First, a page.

KINGSTON, R.I. – June 7, 2022 – Seven University of Rhode Island students have won David L. Boren Awards, the most prestigious study abroad awards offered to U.S. college students. URI’s seven awardees place the University sixth in the nation for the number of 2022 Boren recipients. Since the awards were established in 1991, URI has had 38 Boren recipients, 34 of whom were selected in the past 12 years, along with 9 alternates.
URI’s 2022 Boren Scholars are: Darby Donegan ’24 of Ashford, Connecticut, who is majoring in sustainable agriculture and food systems and Chinese; Suzelle Glickman ’23 of South Kingstown, who is majoring in international studies and Chinese; Leon Hartley ’24 of Burlington, Connecticut, who is majoring in computer science and Chinese; Gillian Hodge ’23 of North Providence, a major in international studies, political science and Chinese; Kevin Suggs ’23 of Pawtucket, a major in computer engineering and Japanese; and Erin Torgersen ’23 of Chester, New Jersey, who is majoring in global business management and Chinese. A seventh URI student was named but declined the award; two other URI students were selected as alternates for the scholarship.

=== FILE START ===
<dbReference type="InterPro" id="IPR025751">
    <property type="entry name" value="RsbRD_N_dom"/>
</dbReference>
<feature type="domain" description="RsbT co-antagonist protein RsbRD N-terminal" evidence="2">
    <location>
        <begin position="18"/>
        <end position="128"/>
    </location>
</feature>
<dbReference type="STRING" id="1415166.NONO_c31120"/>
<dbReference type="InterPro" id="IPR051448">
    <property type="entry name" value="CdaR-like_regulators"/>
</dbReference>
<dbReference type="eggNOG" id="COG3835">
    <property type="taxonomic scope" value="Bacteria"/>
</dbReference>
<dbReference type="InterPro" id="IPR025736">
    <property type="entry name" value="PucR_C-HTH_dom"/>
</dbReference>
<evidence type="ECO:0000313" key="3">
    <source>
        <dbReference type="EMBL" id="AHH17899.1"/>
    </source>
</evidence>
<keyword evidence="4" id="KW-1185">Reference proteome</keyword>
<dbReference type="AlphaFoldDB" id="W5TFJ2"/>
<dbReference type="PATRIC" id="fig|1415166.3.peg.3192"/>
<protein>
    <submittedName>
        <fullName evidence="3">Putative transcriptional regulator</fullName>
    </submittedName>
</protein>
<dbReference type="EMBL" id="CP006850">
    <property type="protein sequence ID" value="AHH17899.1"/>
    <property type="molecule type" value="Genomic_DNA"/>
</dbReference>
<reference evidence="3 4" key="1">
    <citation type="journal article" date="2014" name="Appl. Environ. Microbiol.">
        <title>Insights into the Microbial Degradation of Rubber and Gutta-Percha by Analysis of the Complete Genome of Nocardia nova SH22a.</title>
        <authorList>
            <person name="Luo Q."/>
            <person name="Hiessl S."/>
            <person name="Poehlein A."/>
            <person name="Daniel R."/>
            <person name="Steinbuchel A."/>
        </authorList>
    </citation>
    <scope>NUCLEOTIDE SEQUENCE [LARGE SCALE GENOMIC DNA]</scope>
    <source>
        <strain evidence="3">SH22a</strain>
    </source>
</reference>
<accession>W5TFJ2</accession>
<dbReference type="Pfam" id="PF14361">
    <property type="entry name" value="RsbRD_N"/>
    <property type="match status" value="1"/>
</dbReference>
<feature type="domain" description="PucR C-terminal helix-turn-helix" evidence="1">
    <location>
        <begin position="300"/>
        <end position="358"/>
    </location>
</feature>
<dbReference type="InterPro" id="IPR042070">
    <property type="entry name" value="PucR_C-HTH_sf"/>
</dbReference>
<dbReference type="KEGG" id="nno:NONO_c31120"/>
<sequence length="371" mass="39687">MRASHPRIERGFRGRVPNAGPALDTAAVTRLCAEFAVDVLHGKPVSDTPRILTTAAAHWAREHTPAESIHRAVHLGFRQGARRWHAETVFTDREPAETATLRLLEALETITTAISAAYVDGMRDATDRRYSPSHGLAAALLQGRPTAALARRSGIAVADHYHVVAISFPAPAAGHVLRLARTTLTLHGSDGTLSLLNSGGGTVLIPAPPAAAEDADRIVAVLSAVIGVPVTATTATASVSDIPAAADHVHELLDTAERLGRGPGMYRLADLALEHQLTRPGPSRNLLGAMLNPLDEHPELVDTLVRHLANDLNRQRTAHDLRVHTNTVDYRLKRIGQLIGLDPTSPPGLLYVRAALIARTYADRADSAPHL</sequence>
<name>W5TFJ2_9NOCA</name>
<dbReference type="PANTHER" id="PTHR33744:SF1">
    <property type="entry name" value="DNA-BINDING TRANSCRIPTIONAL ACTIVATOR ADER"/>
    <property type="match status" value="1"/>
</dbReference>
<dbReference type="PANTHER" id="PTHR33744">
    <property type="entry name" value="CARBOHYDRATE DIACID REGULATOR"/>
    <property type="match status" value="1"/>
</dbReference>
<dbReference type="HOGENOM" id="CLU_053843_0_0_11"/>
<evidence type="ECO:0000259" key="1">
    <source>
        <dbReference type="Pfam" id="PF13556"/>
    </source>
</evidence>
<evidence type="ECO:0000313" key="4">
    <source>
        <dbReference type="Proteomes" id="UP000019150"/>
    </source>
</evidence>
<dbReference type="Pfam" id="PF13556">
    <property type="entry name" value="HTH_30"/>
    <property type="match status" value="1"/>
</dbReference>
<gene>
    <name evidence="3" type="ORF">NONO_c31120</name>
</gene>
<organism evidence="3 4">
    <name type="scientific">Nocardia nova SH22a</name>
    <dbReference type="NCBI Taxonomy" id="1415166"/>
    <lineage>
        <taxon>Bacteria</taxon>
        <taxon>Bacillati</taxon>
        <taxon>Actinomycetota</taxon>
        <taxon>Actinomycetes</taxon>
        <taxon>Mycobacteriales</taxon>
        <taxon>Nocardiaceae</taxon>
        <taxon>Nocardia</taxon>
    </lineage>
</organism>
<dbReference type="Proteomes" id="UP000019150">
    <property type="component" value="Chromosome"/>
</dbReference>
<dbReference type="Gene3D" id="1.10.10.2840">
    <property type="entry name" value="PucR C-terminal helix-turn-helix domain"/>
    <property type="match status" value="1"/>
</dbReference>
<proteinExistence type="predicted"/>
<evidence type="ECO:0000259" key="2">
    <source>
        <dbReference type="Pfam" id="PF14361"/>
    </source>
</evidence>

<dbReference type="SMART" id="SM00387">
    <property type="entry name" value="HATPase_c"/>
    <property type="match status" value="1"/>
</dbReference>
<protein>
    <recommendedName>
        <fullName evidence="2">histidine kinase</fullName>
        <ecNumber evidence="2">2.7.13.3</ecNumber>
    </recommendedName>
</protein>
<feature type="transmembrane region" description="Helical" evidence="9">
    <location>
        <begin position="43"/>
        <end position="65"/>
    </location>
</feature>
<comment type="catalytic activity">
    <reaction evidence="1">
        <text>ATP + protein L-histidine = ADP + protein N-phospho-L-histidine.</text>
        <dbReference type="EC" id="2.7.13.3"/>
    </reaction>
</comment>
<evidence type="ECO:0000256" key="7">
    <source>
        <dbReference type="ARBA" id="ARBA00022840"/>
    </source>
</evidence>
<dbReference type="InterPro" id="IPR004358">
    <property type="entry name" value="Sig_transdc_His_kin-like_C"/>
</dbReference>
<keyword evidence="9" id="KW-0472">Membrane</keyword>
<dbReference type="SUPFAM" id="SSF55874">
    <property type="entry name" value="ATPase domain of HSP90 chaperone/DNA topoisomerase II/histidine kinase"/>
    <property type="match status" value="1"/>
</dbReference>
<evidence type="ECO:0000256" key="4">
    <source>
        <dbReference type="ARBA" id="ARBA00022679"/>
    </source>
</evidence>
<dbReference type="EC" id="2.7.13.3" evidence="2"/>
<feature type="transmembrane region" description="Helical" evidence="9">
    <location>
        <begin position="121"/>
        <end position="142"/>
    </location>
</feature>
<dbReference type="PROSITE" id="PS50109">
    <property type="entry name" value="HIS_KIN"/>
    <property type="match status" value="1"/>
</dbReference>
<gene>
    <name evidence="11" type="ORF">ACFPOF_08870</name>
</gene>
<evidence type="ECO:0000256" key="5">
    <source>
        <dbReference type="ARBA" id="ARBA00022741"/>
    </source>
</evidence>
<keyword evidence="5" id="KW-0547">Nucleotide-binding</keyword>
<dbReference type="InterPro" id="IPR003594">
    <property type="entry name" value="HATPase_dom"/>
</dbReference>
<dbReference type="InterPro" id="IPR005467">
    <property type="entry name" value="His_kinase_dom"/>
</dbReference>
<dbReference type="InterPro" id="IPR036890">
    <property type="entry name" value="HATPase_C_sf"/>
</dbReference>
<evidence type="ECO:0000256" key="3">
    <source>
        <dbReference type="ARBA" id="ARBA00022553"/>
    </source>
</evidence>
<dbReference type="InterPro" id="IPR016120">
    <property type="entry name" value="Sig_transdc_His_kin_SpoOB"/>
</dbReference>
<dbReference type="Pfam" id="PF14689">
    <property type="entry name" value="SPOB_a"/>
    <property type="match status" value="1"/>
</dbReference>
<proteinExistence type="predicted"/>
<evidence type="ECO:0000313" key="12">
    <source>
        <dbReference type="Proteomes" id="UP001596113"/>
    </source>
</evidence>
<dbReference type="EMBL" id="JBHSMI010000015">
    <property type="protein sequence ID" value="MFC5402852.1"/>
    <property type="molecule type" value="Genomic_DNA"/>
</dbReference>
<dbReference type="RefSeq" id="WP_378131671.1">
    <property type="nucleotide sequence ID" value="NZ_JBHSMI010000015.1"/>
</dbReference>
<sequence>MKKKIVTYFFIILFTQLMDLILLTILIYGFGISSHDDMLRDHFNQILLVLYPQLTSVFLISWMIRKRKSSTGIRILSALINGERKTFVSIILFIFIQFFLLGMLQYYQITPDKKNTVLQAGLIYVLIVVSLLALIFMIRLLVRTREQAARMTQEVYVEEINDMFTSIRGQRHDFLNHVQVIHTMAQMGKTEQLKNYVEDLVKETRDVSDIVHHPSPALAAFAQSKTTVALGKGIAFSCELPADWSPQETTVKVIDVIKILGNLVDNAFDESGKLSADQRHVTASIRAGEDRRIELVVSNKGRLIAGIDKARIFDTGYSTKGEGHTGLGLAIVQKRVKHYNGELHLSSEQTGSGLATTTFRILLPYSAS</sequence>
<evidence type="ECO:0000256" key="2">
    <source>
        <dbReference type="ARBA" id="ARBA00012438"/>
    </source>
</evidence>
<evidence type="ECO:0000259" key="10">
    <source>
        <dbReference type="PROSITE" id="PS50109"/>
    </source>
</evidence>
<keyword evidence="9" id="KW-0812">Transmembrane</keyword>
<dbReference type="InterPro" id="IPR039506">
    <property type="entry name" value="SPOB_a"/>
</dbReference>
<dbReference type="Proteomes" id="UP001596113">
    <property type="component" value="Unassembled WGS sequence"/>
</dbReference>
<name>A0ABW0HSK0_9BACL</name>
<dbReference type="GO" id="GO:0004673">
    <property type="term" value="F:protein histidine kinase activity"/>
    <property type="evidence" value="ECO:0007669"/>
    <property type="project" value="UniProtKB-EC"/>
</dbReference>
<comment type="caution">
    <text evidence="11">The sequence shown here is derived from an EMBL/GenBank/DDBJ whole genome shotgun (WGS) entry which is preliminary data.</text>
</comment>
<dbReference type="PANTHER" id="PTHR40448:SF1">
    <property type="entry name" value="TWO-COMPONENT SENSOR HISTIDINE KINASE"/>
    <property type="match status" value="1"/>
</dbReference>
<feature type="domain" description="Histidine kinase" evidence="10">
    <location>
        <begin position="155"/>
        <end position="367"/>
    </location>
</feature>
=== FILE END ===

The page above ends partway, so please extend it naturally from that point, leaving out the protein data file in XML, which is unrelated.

The Boren Scholarship, an initiative of the National Security Education Program, provides funding opportunities for U.S. undergraduate students to study less commonly taught languages in world regions critical to U.S. interests. In exchange for up to $25,000 in funding, Boren Scholars commit to working in the federal government for at least one year after graduation.